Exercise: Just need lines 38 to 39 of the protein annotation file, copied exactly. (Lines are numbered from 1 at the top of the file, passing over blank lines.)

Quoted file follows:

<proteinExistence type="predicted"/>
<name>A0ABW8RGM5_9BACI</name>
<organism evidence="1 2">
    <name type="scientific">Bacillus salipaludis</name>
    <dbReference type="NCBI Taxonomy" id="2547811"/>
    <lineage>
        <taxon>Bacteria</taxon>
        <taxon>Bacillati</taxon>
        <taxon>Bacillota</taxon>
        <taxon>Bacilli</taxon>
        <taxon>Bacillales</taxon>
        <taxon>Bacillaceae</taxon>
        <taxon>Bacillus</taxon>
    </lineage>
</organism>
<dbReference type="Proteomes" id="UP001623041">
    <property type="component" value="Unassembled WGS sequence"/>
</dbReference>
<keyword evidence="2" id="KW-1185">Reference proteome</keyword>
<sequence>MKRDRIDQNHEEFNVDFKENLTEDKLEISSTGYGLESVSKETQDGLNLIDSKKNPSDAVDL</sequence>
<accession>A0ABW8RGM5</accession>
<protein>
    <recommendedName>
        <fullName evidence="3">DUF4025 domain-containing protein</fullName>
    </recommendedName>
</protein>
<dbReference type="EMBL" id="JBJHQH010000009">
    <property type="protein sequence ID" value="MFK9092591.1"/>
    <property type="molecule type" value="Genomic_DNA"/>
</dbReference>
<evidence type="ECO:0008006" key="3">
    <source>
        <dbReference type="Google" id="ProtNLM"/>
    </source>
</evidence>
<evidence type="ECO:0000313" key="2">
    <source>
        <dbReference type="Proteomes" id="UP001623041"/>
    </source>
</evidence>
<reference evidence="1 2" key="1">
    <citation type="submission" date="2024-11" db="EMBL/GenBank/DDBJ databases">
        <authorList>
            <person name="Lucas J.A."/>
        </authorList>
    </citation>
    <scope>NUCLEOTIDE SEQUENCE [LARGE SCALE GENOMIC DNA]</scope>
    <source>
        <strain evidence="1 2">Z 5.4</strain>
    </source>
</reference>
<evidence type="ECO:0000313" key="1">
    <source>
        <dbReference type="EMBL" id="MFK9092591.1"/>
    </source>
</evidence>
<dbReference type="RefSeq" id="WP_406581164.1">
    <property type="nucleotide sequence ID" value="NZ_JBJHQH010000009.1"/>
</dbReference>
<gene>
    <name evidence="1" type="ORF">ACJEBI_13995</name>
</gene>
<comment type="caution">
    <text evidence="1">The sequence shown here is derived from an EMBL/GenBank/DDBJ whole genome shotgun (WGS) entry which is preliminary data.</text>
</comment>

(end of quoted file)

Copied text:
        <dbReference type="Proteomes" id="UP001623041"/>
    </source>